Hollywood has a women problem. Between the unfolding horrors coming out daily after the #MeToo floodgates opened and the unfair beauty and age standards imposed on women in front of and behind the camera, things for ladies in the film and TV industries aren’t particularly great. But one problem — the ridiculously low number of women directors — is at least being addressed head-on, in the new documentary Half The Picture. The doc, out June 8 in New York, June 22 in Los Angeles, and on VOD July 24, features prominent women in the entertainment world speaking out about how they’ve managed to get where they are and analyzing why so few female filmmakers exist. In other words, it’s an essential movie that addresses one of Hollywood’s biggest blind spots.
In 2016, The Celluloid Ceiling reported the dire statistic that only 7 percent of directors working on the previous year’s top 250 domestic grossing films were women. They fared slightly better in the independent world, but still fell far below the 51 percent female general population, and the even higher number of female moviegoers at 52 percent. So what gives? Why aren’t more women ending up in a position of creative control? That’s the question Half The Picture aims to answer.
In the exclusive clip below, Jill Soloway — creator, director, and writer of Transparent and writer for Six Feet Under (along with numerous other shows) — can be seen talking about her difficult move from writer to director. As a writer, Soloway had issues with lack of control or things not being done "right" on her projects, but not the power to do anything about it. Luckily, she eventually realized she wanted that power, and that the issues she had on set could be resolved by her taking creative control herself, i.e. becoming a director.
It’s telling that even for someone as familiar with the industry and sure in her own skills as Soloway, the decision to step into the director’s chair can be complicated. A woman could have the verve to push back in the writers’ room and advocate for stories not being told to make it to screen, but that doesn’t mean she sees the path to directing as clear. And the active thwarting of women’s directorial ambitions through sexism and gatekeeping leads to women themselves internalizing those attitudes and often not even thinking of themselves as "director material" to begin with.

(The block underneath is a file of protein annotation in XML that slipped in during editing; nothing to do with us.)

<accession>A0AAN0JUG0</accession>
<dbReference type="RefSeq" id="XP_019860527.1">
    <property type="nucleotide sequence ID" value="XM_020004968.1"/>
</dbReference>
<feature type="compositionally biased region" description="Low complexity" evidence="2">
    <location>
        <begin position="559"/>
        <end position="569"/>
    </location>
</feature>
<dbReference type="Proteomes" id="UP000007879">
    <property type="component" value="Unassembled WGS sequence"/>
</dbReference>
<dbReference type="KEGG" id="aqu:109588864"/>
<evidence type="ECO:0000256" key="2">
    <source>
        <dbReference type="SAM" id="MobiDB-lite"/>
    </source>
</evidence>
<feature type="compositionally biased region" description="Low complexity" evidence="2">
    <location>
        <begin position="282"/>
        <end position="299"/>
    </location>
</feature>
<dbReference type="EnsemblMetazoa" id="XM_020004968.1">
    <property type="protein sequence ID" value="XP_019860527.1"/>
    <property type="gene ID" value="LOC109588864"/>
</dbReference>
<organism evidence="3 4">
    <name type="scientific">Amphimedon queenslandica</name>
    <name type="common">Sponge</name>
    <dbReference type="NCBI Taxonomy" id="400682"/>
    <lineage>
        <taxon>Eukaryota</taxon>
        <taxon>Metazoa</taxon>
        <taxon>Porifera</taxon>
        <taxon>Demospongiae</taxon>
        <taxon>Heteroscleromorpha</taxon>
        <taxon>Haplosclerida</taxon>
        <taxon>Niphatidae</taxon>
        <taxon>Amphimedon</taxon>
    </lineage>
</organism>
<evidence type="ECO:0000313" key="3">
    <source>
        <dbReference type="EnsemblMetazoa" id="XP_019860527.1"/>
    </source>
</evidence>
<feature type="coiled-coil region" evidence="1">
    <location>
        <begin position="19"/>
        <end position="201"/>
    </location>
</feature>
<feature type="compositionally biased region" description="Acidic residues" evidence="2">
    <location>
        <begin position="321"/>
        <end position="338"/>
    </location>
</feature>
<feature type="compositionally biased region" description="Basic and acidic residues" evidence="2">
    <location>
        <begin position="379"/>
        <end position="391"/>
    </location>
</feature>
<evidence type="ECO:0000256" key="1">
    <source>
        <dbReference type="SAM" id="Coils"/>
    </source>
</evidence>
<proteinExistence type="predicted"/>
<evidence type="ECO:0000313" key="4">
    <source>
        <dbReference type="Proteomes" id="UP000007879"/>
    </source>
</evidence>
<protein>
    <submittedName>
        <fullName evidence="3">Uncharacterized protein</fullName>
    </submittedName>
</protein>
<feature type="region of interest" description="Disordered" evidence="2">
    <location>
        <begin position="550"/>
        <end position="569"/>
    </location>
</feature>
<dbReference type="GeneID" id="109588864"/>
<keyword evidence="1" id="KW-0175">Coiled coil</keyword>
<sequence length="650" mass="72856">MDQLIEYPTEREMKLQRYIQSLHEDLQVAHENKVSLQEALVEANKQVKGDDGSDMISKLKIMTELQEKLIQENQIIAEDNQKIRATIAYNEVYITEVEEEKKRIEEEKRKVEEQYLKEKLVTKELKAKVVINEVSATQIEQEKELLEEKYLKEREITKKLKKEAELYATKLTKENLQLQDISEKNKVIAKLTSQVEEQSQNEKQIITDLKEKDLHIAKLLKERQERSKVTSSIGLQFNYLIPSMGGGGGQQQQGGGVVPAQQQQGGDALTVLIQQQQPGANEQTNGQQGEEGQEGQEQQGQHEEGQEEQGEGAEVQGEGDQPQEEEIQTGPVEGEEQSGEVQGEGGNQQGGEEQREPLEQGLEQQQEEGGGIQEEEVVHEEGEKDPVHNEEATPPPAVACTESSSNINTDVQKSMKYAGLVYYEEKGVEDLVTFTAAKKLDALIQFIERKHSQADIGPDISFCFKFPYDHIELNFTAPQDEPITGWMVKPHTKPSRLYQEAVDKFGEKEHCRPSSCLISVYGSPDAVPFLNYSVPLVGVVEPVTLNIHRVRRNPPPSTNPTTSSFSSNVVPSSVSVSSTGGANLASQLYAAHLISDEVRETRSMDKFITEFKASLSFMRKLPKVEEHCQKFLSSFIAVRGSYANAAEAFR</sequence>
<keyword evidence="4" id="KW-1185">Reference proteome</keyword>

As seen in the trailer for Half the Picture, even women who strive for the director’s seat sometimes blame themselves for failing, believing they didn’t work hard enough or that they still have to "be better" somehow. It’s not as if there were an imbalance of women entering the field to begin with; an average of 50 percent of film school graduates are women, LA Weekly reports. But the ludicrously low statistics of female filmmakers who then move up in the industry point to a larger, sadder force at work.
One woman in the Half the Picture trailer sums the world for women filmmakers up like this: "it can create an environment in which we feel like our very femaleness is some kind of disability. It’s not." Internalized sexism takes all kinds of forms, and far too often, women unfairly blame themselves for not getting what they want, despite the real barriers in their way and other forces at work.
Half The Picture‘s own director, Amy Adrion, spoke with Film Inquiry about trying to break that cycle. Her doc’s narrow focus on just female directors is intentional, she said, explaining, "We don’t get into the sexism actresses face, or challenges encountered by female producers, writers or executives…study after study has shown that when women direct, that has a significant impact on how the characters onscreen are portrayed and how many women work in key below-the-line jobs…Basically, the director is a gateway job and if you can change the numbers there, there will be ripple effects throughout the industry."
As the saying goes, things always look darkest just before dawn. Even after the ACLU’s landmark 2016 study revealed a clear industry-wide systematic bias against women, the numbers for 2017 show a mere 1 percent increase for women working on the top 250 highest-grossing films. Progress will be slow, but at least it’s moving forward, and films like Half The Picture will help point out the issues women face in the meantime.
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